The state on July 17 filed a notice of appealing Middlebrooks’ decision to the 11th U.S. Circuit Court of Appeals. The motion for a stay filed Friday asks Middlebrooks to put the ruling on hold, but it also indicated the state plans to seek a stay at the Atlanta-based appeals court.

In addition to citing the nursing shortage, Friday’s motion made a series of other arguments, including that the “administrative personnel and resources necessary to accomplish the sweeping programmatic changes that the injunction compels are staggering.”

“AHCA (the Agency for Health Care Administration), the state Medicaid agency responsible for implementing the injunction, already faces a staff vacancy rate of approximately 30%,” the motion said. “The staff that AHCA does have is responsible for administering numerous health-care programs for the state’s most needy populations, a small percentage of which are PDN children and nursing-facility children. The state will be forced to divert extraordinary resources away from administering programs for needy children and adults alike, many with serious disabilities and medical hardships of their own, and instead favor the population that the United States deemed most fit for litigation.”

But in his ruling, Middlebrooks took issue with AHCA’s oversight of managed-care organizations that have contracts to oversee services for Medicaid beneficiaries.

“One of the most perplexing aspects of this case is the apparent unwillingness of the state to enforce its contracts,” he wrote. “The state has contracted with managed care organizations to establish complete medical provider networks to service the needs of children with medical complexity. Part of the required network is to provide home health care to eligible members in a clinically appropriate and timely manner. The managed care organizations have contracted to deliver, not endeavored to deliver, medical treatment to their members.”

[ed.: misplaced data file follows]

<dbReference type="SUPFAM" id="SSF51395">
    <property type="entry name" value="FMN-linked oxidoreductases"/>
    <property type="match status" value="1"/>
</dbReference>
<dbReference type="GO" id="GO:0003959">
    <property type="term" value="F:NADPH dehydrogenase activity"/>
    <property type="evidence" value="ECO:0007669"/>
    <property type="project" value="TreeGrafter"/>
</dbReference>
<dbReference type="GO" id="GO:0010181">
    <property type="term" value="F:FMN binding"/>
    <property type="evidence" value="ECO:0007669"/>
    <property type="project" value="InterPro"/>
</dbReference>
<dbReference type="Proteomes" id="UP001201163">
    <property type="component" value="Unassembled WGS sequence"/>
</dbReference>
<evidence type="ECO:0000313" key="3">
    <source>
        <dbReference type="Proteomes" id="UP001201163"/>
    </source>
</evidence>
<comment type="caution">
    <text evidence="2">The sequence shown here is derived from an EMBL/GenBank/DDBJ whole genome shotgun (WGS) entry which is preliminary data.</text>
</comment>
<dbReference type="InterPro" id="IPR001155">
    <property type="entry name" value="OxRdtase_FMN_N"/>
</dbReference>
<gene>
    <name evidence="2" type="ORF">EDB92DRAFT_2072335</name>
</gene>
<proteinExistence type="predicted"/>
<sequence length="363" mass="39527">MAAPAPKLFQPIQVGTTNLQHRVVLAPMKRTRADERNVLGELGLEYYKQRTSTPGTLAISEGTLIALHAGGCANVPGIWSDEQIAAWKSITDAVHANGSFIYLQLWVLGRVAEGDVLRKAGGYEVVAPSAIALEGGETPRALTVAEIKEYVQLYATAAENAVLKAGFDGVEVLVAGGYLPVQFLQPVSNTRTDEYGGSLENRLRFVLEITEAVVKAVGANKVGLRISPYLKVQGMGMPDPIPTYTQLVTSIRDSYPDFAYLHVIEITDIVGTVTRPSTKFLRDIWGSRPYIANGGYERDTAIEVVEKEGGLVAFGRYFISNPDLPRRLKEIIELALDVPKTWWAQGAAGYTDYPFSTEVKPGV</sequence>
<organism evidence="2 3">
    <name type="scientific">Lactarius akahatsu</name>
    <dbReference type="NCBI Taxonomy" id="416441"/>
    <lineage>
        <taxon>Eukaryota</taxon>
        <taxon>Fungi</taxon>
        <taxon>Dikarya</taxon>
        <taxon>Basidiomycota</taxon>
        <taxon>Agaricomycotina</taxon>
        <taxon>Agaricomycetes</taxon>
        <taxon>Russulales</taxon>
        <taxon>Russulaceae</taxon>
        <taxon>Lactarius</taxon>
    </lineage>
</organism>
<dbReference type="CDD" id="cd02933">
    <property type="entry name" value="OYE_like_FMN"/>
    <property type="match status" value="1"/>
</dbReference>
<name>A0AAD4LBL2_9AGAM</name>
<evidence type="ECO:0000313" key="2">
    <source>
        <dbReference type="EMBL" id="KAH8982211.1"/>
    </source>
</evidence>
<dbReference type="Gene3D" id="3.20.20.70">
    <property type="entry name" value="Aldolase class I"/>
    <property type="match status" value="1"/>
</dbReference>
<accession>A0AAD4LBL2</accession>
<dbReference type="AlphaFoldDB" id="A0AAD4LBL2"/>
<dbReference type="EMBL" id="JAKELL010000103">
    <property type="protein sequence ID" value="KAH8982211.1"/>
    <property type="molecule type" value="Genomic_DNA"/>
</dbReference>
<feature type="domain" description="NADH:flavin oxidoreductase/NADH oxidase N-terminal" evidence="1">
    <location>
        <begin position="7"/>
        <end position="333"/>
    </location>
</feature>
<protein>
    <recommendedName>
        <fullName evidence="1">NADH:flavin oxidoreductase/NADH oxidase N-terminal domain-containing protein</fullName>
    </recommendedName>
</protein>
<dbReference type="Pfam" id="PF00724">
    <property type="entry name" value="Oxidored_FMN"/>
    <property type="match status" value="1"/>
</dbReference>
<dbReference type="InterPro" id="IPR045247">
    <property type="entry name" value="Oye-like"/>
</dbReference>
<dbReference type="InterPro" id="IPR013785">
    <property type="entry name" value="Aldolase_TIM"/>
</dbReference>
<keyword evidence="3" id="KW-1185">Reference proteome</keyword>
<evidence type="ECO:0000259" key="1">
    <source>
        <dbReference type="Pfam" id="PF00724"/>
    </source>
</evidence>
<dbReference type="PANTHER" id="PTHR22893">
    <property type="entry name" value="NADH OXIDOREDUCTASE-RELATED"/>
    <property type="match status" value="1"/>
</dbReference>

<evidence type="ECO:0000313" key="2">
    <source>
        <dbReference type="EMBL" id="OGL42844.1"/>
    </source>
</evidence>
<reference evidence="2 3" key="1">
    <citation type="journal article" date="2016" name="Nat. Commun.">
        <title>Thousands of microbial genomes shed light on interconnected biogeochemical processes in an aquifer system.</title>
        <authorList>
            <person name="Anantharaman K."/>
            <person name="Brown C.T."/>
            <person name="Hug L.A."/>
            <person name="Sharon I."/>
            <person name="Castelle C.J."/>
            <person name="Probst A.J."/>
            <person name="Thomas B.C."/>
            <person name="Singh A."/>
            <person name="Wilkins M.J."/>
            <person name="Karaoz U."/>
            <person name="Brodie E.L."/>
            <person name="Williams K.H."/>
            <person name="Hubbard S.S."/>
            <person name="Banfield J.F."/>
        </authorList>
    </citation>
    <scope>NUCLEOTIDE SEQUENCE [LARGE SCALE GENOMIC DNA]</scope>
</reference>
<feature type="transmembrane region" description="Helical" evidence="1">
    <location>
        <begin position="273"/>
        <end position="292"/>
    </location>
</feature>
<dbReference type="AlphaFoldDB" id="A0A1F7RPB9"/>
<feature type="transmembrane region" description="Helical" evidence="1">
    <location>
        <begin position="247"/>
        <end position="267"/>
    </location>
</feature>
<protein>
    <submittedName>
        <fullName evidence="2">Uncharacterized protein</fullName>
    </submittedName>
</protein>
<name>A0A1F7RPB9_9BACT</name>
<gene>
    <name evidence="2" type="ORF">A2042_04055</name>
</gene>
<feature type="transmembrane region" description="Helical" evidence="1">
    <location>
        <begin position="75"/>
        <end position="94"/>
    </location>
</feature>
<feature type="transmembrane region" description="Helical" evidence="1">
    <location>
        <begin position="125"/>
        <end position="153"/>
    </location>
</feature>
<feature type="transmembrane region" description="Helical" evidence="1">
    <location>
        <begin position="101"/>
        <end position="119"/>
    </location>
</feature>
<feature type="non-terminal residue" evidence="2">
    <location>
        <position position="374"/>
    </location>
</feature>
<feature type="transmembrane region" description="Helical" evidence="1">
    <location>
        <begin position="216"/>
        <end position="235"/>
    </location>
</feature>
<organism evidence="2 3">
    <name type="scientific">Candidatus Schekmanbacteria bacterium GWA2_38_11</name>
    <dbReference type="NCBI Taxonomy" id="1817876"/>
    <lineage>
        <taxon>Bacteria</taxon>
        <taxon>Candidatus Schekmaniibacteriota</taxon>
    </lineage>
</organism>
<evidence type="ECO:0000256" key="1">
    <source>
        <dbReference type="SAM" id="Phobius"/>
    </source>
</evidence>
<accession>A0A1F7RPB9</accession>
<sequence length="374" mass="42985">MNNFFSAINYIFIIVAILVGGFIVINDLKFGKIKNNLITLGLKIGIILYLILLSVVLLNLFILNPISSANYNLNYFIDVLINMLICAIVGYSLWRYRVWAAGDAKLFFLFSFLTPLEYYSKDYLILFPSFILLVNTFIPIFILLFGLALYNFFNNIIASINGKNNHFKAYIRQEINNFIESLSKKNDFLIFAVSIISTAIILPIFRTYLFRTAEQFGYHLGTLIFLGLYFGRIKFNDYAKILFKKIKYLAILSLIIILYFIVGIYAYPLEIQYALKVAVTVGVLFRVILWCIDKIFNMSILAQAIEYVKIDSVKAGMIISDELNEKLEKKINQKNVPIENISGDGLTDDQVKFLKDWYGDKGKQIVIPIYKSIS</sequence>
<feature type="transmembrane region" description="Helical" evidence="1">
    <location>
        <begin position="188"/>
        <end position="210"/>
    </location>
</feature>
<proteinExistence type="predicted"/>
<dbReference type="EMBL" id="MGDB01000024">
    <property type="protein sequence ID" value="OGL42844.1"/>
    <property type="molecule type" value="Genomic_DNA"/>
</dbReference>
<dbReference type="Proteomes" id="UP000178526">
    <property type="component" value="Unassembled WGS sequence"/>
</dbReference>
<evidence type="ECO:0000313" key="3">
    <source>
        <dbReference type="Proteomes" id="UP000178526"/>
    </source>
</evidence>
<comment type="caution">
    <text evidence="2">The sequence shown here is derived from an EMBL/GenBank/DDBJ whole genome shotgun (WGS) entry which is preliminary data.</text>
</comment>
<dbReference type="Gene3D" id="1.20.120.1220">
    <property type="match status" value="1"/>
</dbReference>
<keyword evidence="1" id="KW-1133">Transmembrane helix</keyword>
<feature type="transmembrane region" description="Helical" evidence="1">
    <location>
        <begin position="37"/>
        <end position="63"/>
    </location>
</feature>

The Justice Department filed the lawsuit in 2013, after conducting an investigation that concluded the state was unnecessarily placing children in nursing homes. The state has vehemently fought the allegations and the lawsuit, with the U.S. Supreme Court last year declining to take up a state appeal aimed at preventing the case from moving forward.

Middlebrooks wrote that the Americans with Disabilities Act requires the state to provide services in the most “integrated setting appropriate” to meet the needs of people with disabilities. He also cited a major 1999 U.S. Supreme Court ruling that said “undue institutionalization” of people with disabilities is a form of discrimination.

In a news release last week, the Justice Department described Middlebrooks’ ruling as a “major turning point in the treatment of children with disabilities in Florida and vindicates their right to community integration.”

“This important ruling will help Florida families of disabled children keep and care for their children at home by requiring increased access to medical support and services,” U.S. Attorney Markenzy Lapointe for the Southern District of Florida said in a prepared statement. “We look forward to seeing the systematic changes in Florida needed to prevent the unnecessary institutionalization of children with complex medical needs.”

Jim Saunders is the Executive Editor of The News Service Of Florida.